Using Learning Analytics to Determine Predictors of Successful Completion for Online Students

By M. C. Clowes, Melanie Shaw and Scott Burrus.

Published by The International Journal of Adult, Community and Professional Learning

Format Price
Article: Print $US10.00
Published online: June 14, 2017 $US5.00

In this study, the researchers sought to determine predictors of student success in learning tasks and efficiency in student task attempts necessary for at-risk students to achieve success in an online learning environment. The study was informed by archival (de-identified) data gathered in the United Kingdom from students in an online education setting, which bears many similarities to American online higher education: namely, non-traditional student demographics, open enrollment, and a completely online education structure. A series of logistic regressions yielded two findings. First, the only statistically significant predictor of student success is the number of course attempts. Therefore, since number of attempts is a more statistically significant predictor of student completion than student demographics, understanding what influences how many course attempts students need in order to be successful can be more useful for targeted educational policy making. Second, for those who only required one attempt to be successful, the number of previously studied credits was the only significant predictor. For those who required more than one course attempt, age was also a significant predictor. Thus, the number of credits students had prior to taking an online course is a useful predictor of whether a student is successful the first time they attempt an online learning module. For those who seem to need numerous attempts before being successful, age seems to be more of a statistically significant predictor than any other demographic factor.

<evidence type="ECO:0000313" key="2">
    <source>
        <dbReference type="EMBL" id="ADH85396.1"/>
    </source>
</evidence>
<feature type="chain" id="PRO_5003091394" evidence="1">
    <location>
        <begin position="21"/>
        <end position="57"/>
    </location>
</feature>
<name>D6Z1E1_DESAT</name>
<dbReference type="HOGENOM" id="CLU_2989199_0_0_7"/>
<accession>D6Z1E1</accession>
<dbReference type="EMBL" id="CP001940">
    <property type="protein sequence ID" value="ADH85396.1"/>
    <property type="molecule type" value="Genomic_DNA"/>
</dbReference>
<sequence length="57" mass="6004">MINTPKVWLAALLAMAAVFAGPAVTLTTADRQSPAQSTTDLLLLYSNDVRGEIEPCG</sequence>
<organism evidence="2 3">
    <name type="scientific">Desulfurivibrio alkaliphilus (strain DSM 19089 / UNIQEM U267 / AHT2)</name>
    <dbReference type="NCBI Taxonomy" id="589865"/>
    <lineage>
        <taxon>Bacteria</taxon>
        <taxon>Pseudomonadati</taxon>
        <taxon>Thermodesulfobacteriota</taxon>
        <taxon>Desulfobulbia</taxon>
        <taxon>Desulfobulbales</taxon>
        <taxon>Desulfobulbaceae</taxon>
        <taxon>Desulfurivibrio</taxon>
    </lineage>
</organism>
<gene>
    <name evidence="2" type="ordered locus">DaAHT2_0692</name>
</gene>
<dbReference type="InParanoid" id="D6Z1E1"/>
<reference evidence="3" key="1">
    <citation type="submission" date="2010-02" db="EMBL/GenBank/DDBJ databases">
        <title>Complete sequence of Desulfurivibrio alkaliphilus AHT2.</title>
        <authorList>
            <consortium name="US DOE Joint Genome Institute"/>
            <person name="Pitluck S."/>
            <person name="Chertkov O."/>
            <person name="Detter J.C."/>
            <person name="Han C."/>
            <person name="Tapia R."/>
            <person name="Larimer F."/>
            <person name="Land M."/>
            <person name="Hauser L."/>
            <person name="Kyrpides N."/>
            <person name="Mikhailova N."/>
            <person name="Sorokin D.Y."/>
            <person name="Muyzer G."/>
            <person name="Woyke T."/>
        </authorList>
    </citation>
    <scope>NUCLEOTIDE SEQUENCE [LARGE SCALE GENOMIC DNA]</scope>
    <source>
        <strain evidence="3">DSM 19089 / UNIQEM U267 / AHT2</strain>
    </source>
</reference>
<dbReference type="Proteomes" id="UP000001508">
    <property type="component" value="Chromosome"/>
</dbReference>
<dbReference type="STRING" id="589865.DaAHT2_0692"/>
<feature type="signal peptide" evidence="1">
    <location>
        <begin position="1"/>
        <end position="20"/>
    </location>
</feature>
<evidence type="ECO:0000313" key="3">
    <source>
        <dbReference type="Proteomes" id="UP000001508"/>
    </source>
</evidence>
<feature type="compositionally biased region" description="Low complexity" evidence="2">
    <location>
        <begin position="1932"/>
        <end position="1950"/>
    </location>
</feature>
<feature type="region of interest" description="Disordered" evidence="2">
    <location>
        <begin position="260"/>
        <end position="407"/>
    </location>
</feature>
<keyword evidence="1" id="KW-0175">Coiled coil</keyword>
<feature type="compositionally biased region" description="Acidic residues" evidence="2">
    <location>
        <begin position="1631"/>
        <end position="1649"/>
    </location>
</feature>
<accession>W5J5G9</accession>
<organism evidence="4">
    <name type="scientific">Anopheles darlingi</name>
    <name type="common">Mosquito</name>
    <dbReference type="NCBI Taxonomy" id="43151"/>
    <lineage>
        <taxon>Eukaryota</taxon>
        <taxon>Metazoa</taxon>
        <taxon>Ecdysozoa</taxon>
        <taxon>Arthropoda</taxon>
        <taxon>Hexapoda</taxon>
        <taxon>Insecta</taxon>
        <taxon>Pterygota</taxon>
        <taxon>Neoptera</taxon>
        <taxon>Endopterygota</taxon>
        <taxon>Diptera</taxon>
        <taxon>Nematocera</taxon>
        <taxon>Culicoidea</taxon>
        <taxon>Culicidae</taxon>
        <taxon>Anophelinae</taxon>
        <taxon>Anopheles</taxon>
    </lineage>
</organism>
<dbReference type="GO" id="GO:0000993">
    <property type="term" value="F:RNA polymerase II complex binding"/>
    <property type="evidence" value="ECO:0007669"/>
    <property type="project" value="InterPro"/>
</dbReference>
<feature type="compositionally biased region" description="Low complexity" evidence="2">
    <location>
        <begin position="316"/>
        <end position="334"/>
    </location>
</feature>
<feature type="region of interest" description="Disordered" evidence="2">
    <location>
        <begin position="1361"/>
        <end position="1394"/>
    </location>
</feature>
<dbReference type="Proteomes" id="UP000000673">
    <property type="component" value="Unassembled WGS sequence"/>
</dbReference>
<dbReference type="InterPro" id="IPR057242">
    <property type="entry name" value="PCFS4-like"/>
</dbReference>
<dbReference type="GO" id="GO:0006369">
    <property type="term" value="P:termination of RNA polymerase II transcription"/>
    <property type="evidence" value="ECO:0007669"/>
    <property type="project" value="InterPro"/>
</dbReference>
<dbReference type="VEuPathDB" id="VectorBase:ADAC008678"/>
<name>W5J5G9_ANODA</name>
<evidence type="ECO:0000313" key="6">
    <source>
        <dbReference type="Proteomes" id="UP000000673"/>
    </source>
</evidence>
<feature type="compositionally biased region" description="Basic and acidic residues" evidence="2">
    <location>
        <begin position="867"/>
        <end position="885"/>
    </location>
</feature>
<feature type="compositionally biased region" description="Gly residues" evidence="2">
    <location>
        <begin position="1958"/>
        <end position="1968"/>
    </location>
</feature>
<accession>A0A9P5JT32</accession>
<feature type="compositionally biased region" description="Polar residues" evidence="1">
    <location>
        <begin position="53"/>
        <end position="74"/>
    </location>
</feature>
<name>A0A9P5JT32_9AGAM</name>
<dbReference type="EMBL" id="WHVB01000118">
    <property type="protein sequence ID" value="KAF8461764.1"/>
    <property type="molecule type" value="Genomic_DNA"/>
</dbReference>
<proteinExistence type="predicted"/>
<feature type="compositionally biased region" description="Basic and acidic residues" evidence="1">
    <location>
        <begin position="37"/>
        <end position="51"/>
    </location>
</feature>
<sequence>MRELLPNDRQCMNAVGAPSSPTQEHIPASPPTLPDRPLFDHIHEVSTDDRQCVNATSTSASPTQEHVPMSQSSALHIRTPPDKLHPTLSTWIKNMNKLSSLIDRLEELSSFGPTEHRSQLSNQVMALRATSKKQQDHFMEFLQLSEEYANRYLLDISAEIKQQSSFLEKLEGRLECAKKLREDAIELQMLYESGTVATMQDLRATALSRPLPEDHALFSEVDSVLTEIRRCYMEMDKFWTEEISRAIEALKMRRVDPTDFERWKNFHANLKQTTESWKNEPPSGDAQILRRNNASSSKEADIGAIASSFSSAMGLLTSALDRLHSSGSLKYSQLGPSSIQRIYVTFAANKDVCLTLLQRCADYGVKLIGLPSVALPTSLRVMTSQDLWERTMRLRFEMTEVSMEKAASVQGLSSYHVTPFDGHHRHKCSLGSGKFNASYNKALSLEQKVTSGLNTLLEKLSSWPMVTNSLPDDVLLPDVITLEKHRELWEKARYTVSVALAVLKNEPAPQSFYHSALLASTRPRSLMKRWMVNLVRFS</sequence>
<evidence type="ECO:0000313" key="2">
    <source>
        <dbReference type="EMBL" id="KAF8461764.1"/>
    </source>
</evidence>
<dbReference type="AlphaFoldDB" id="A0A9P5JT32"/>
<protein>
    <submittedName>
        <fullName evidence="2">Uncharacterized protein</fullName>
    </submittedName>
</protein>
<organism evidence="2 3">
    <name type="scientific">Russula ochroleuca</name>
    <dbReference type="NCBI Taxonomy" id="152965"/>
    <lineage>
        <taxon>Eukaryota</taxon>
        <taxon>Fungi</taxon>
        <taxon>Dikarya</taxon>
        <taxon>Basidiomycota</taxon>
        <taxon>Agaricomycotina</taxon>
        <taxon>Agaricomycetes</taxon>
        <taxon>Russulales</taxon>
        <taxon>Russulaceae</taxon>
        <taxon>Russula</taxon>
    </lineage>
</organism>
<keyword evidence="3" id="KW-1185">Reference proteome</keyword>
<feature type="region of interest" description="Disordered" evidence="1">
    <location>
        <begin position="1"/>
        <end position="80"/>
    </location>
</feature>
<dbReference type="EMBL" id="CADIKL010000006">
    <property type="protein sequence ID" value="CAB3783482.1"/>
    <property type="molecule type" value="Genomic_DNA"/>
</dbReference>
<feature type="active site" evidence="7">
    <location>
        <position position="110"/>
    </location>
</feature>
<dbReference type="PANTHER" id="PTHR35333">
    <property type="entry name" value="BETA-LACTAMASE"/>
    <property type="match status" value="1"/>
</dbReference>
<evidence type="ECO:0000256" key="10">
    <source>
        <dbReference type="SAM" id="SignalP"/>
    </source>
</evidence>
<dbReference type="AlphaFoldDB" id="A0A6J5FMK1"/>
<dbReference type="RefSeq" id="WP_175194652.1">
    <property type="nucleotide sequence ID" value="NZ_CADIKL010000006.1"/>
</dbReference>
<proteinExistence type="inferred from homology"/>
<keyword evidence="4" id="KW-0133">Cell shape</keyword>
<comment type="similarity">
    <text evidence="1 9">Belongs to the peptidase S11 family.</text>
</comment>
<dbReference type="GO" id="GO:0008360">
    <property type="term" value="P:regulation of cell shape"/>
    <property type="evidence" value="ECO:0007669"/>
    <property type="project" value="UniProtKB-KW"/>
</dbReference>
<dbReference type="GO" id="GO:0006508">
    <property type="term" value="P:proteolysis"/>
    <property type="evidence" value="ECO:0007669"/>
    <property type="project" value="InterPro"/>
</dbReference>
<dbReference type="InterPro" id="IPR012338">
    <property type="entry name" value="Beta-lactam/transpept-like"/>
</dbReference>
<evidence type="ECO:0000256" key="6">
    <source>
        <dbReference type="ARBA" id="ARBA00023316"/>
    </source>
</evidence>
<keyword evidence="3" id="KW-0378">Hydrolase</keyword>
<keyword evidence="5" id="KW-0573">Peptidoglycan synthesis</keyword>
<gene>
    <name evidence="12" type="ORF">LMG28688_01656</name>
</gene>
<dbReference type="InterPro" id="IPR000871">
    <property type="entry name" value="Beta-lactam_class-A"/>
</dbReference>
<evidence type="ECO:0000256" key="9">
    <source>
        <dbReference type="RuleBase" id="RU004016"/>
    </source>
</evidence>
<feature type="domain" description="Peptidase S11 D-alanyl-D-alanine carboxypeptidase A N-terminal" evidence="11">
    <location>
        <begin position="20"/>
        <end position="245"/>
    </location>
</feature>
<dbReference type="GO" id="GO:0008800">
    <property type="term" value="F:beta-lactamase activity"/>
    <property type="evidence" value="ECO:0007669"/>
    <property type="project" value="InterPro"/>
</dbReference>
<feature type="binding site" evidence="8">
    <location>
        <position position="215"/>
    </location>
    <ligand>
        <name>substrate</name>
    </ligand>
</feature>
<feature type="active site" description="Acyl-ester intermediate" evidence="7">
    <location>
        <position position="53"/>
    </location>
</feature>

Keywords: Learning Analytics, Student Success, Learning Outcomes, Hierarchical Regression, Online Education, At-risk Students, Andragogy

The International Journal of Adult, Community and Professional Learning, Volume 24, Issue 2, pp.15-21. Article: Print (Spiral Bound). Published online: June 14, 2017 (Article: Electronic (PDF File; 274.375KB)).

Dr. M. C. Clowes

Research Fellow, Center of Learning Analytics Research, The University of Phoenix, Phoenix, Arizona, USA

Dr. Melanie Shaw

Professor, School of Education, Northcentral University, Scottsdale, Arizona, USA

Dr. Scott Burrus

Research Chair, Center for Learning Analytics Research, University of Phoenix, Tempe, Arizona, USA